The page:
End of The Universe Adam and Sophie looked into the giant rift which spread out before them. It looked rather like an overlapping plethora of random imagery, diverging to a single point infinitely in the distance. An image which was no longer constrained by rationality or logic. A nightmare of the surreal. They knew they would have to enter
This was the final stretch. Possibly the final location which would ever continue to exist for all time. It looked almost like giant intricate jeweled clockwork. Things they could barely even perceive. They knew that even what they thought they saw before them was only a projection. A rationalization of something so far beyond their comprehension that even a semi-intelligible collapse to projected coherence was not an accurate reflection of even it's basic reality.
Upheld by their Piece of J. They still didn't know what it was. Where it came from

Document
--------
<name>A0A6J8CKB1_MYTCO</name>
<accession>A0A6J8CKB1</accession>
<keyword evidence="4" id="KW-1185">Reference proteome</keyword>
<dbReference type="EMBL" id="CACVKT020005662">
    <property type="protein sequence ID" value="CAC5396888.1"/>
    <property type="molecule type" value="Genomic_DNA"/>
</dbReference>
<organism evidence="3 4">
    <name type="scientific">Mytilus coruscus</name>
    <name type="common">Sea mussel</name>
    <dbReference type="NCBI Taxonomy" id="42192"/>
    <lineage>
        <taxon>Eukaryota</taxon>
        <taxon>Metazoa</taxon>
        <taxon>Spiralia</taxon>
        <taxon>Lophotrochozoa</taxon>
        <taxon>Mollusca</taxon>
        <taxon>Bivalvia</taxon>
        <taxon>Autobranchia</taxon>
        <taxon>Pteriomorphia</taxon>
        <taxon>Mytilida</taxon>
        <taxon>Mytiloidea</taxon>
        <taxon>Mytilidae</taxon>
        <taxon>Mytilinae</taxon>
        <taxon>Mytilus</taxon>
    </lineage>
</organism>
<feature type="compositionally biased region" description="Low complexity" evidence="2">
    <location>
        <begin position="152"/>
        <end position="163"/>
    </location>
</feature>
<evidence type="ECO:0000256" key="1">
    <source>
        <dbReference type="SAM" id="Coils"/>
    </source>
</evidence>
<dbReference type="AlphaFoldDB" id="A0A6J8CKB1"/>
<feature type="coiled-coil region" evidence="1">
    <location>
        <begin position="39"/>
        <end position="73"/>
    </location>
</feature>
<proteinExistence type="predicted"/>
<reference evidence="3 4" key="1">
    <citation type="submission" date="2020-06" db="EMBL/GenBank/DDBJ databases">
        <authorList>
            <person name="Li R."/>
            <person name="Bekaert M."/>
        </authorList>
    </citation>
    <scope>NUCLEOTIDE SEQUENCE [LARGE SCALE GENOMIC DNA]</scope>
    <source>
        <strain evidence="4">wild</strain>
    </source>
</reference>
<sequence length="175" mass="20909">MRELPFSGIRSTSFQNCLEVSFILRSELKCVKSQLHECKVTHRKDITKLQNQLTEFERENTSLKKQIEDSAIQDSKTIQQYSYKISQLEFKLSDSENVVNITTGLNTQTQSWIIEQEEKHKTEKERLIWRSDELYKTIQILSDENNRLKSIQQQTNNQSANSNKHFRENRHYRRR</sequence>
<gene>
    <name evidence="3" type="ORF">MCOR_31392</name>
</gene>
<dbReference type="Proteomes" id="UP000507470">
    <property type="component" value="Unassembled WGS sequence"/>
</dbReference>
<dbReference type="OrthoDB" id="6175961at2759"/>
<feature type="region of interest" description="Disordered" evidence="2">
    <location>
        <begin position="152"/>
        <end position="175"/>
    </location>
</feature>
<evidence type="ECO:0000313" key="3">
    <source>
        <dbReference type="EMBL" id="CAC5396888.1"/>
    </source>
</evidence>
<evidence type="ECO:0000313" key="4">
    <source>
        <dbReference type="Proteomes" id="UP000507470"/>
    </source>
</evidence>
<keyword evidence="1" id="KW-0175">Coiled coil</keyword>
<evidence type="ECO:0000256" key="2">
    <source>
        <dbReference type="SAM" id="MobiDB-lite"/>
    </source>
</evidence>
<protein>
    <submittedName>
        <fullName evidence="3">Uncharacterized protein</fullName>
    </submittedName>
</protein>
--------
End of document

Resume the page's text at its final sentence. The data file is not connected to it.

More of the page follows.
Talk with Rorschach 01 "Hello, Adam; Sophie." "
Progenitors." Adam and Sophie came to, and looked around themselves in a mild panic; the type people do when they don't want anyone to actually know that they are in fact panicking. The building they had been in had now all but vanished, and only vague silhouettes of it remained. The surreal structure they were in now looked almost like an inverted liquid pool of two unmixing gels of black and white, which constantly moved and reshaped themselves into what looked like it was a deliberate design for esoteric metastructure. They were still alive, of course, even though the area appeared to have no oxygen, and for all they could perceive no consistently coherent set of spatial dimensions. Presumably this was through the protection of their piece of J. Adam spo
Fight against spectres 01 ACTIVATING ISRAEL 61. ACTIVATING ISRAEL 28. ACTIVATING ISRAEL 13. ACTIVATING ISRAEL 42. ACTIVATING ISRAEL 16. PREPARING LONG SLAVE DRIVES
Samuel Volke checked several of the many synchronized watches he had set on his arm-computers. He generally did so every thirty seconds whenever he was doing anything important where anyone could see him, though he never knew why he bothered. He could calculate the passage of time just as easily (probably better) in his head, in what passed for his b